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||It has been suggested that this article be merged with Dodge Shadow. (Discuss) Proposed since January 2012.|
|Also called||Chrysler Shadow|
|Assembly||Sterling Heights, Michigan, United States
|Body style||2-door coupe
|Engine||2.2 L K I4
2.2 L Turbo I I4
2.5 L K I4
2.5 L Turbo I4
3.0 L Mitsubishi 6G72 V6
3-speed A413 automatic
4-speed A604 automatic
|Wheelbase||1987-88: 97.0 in (2,464 mm)
1990-94: 97.2 in (2,469 mm)
|Length||1987-1992: 171.7 in (4,361 mm)
1993-94: 97.0 in (2,464 mm)
|Width||67.3 in (1,709 mm)|
|Height||1987-88: 52.7 in (1,339 mm)
1990-92: 53.0 in (1,346 mm)
1993-94: 53.1 in (1,349 mm)
|Curb weight||2,608 lb (1,183 kg) (3-door)
2,643 lb (1,199 kg) (5-door)
The Plymouth Sundance is a compact car model manufactured and marketed for model years 1987 to 1994, competing with compacts such as the Geo Prizm, Ford Escort and the Honda Civic, superseding the Plymouth Horizon. In Mexico, the car was sold as the Chrysler Shadow.
The Plymouth Sundance and its badge engineered variant Dodge Shadow were available as a 2-door coupe and a 4-door hatchbacks. Unlike the Dodge Shadow, a convertible model was not offered for the Sundance. The models employed a variant of the K-car platform, the P-body.
For 1989, the Sundance received a facelift, with the inset sealed-beam headlamps discarded in favor of aerodynamic composite units. A new all-chrome grille and new tail lights were among other changes. A motorized passenger's side seat belt was added to U.S.-market Sundances in 1994, to comply with U.S. Federal Motor Vehicle Safety Standard 208's requirement for passive restraints. These motorized belts do not comply with Canada's safety standards; Canadian-market Sundances continued to use a manual passenger seatbelt, and 1994 Sundances cannot legally be imported across the US-Canada border in either direction.
Sundances were built in Sterling Heights, Michigan and Toluca, Mexico. The first car rolled off the assembly line on August 25, 1986 and the last on March 9, 1994. It was replaced by the Plymouth Neon for 1995.
Trim levels & options 
For the Sundance's first three years, it was available in a single base model. For 1988, a higher-end RS model was available. The RS model, which stood for Rally Sport, came with standard features that included two-tone paint, fog lights, and a leather-wrapped steering wheel. It was also available with a turbocharged 2.2L I4 engine, and other amenities like an Infinity sound system, tinted window glass, and dual power mirrors. For 1991, the base split into two distinct models: entry-level America and mid-level Highline, in addition to the high-end RS. The stripped-down America, had previously been offered for the Plymouth Horizon's final year in 1990. At the time, the Sundance and Shadow were the least-expensive cars on the market with a standard driver's side airbag that was made standard on all domestic Chrysler cars in 1990 (excluding trucks and imported cars).
For 1992, the RS model was dropped, in favor of the revival of the Duster name for a performance version of the Sundance. The Duster featured a 3.0 L V6, special alloy wheels, "Duster" graphics, a body-colored grille & trim, as well as other equipment. Although the Sundance was criticized by some as being a poor choice to bear the "Duster" name, the car offered very good performance and decent handling at a low cost (only about $2,000 more than a base Sundance), which was said to be part of the reason why Chrysler used the "Duster" name, as those were the qualities the original car offered.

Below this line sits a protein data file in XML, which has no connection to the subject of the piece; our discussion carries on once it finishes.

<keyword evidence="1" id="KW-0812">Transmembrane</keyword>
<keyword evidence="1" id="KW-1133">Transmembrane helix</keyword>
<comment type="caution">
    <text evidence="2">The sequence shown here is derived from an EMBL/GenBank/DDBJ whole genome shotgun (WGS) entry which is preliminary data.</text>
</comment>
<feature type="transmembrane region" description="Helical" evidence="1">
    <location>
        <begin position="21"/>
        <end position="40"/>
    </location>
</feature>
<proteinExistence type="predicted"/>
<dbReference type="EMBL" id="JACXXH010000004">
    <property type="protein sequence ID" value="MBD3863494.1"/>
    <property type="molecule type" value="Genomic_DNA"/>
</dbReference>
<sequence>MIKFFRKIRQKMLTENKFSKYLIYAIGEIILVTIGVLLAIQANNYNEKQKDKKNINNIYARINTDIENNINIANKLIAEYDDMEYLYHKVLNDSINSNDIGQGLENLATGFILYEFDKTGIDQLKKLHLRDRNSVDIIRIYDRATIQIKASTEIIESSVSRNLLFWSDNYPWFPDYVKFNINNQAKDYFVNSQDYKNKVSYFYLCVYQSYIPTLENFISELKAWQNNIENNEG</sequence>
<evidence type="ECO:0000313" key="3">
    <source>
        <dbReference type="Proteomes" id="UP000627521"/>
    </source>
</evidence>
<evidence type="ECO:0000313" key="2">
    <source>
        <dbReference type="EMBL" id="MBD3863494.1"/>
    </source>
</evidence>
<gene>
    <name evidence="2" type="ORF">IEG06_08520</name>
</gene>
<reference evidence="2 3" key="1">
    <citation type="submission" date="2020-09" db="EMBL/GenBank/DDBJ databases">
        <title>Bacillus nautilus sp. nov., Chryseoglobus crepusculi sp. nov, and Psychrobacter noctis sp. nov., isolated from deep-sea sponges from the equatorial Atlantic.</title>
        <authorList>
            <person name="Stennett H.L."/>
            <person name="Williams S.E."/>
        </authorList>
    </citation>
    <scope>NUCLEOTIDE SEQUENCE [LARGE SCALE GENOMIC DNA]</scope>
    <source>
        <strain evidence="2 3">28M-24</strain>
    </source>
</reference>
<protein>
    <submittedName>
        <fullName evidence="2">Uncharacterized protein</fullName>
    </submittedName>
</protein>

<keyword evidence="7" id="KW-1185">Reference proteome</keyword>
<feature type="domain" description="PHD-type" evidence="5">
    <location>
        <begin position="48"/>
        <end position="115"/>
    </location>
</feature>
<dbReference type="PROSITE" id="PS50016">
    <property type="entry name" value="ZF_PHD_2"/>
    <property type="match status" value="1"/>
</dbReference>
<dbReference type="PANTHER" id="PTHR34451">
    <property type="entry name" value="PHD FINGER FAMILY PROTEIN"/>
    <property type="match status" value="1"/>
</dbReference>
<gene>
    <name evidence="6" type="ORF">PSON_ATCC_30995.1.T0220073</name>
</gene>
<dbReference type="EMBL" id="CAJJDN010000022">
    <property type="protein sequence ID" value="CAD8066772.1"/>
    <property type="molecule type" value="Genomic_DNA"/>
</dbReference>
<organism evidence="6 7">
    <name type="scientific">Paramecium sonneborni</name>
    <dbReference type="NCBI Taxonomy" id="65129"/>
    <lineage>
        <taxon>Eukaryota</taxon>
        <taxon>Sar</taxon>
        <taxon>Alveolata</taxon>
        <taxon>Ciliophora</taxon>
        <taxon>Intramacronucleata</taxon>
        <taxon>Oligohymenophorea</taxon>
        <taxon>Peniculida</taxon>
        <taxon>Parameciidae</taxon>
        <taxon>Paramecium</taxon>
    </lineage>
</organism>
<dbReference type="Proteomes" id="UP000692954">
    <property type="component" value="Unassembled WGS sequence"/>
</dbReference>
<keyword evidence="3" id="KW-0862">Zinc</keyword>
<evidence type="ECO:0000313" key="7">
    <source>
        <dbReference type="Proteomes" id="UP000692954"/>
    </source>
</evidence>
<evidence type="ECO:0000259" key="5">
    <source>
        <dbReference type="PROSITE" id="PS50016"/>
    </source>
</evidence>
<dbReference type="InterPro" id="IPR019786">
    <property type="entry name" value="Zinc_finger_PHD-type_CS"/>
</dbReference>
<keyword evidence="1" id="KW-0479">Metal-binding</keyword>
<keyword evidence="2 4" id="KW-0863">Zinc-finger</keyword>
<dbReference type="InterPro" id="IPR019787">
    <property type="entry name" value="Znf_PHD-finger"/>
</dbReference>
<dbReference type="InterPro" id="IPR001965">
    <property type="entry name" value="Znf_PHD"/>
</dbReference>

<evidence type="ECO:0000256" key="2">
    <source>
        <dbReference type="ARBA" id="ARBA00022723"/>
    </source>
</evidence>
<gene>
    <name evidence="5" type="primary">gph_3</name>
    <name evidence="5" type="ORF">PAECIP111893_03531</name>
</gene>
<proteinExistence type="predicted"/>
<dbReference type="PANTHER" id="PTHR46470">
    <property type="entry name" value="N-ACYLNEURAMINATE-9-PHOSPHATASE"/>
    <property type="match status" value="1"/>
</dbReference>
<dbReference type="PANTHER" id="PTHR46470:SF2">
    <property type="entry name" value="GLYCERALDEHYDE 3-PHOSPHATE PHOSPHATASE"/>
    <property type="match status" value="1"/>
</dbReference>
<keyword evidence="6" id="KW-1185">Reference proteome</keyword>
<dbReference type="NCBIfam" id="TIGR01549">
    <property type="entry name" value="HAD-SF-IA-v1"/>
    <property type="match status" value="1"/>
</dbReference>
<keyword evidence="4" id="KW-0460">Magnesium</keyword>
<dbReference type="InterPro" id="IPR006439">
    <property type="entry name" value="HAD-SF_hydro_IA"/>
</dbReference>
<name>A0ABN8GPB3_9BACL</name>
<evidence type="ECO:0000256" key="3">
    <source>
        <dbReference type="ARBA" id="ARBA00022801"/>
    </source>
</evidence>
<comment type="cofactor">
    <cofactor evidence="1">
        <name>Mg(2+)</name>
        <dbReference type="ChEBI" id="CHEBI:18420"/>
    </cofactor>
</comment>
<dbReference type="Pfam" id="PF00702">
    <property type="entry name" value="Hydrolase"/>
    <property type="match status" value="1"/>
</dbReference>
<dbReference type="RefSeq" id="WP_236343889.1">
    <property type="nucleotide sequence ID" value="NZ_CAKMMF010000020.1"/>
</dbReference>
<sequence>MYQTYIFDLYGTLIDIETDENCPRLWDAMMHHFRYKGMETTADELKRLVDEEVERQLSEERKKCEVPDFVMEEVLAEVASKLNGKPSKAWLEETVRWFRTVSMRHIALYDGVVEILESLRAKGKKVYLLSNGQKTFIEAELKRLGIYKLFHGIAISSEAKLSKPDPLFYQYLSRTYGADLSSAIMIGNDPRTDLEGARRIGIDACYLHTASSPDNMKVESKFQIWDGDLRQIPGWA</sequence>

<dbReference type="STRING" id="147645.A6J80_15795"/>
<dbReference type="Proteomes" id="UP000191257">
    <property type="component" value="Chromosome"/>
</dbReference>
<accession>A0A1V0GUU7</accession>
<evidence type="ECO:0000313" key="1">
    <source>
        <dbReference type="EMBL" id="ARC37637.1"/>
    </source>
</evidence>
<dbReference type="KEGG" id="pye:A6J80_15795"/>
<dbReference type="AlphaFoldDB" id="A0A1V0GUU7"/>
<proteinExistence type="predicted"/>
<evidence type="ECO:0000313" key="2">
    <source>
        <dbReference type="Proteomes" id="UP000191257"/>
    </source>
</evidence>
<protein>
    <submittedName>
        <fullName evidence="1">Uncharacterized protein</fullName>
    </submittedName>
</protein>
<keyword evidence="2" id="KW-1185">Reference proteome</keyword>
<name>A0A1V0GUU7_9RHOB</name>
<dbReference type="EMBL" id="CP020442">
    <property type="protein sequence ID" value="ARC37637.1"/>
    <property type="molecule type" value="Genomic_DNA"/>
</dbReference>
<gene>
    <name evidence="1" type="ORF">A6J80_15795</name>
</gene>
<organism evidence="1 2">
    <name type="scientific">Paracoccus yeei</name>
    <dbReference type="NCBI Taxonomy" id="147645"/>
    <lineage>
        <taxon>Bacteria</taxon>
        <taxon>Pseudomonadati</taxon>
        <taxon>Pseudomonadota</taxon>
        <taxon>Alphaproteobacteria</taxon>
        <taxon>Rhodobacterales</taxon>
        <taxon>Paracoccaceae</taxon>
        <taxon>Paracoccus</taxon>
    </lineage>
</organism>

For the 1993 model year the America model was replaced by a better-equipped base model, the Highline would also be dropped for 1993. Many options were offered on the Sundance, including: power windows, power locks, power adjustable mirrors, power adjustable seats, cruise control, antilock brakes, a cassette player, a sunroof, a tilt wheel, rear window defroster, and fog lamps.
Years for trim levels 
- base - 1987-1990; 1993-1994
- RS - 1988-1991
- Highline - 1991-1992
- America - 1991-1992
- Duster - 1992-1994
The Sundance offered a variety of four-cylinder engines, all either of 2.2 or 2.5 L, some turbocharged. Naturally aspirated versions were fuel injected, except those sold in Mexico. The engines were tuned for torque rather than horsepower, resulting in numbers that appear to be reversed from the Honda Civic - for example, 93 hp (69 kW; 94 PS) and 112 pound-feet (152 N·m) of torque from the base 2.2 L engine. A Mitsubishi-built 3.0 L V6 was added later, replacing the turbocharger engines. All engines were available with a five-speed manual transmission (sourced from Getrag on turbocharged and V6 models) and a three-speed automatic based on the venerable TorqueFlite. In 1993, the manual transmission was modified to make shifting into reverse easier; a number of other incremental improvements were also made.
Engines offered 
Sundances came with the following engines over the years, although not all engines were available each year:
- 2.2 L I4 - 93 hp (69 kW) and 112 pound-feet (152 N·m) of torque
- 2.2 L turbocharged I4 - 146 hp (109 kW) and 170 pound-feet (230 N·m) of torque
- 2.5 L I4 - 100 hp (75 kW) and 135 pound-feet (183 N·m) of torque
- 2.5 L turbocharged I4 - 152 hp (113 kW) and 185 pound-feet (251 N·m) of torque
- 3.0 L V6 - 141 hp (105 kW) and 171 pound-feet (232 N·m) of torque
The Sundance included a standard driver's side air bag. In 1993, the U.S. National Highway Traffic Safety Administration (NHTSA) crash test results were 4 out of 5 stars for the front-impact, driver and 5 out of 5 stars for the front-impact, passenger tests.
- "The Plymouth Sundance / Duster, Dodge Shadow, and CSX". www.allpar.com. Retrieved 2010-11-13.
Media related to Plymouth Sundance at Wikimedia Commons
- Allpar Shadow/Sundance section - Dodge Shadow/Plymouth Sundance and Shelby CSX site
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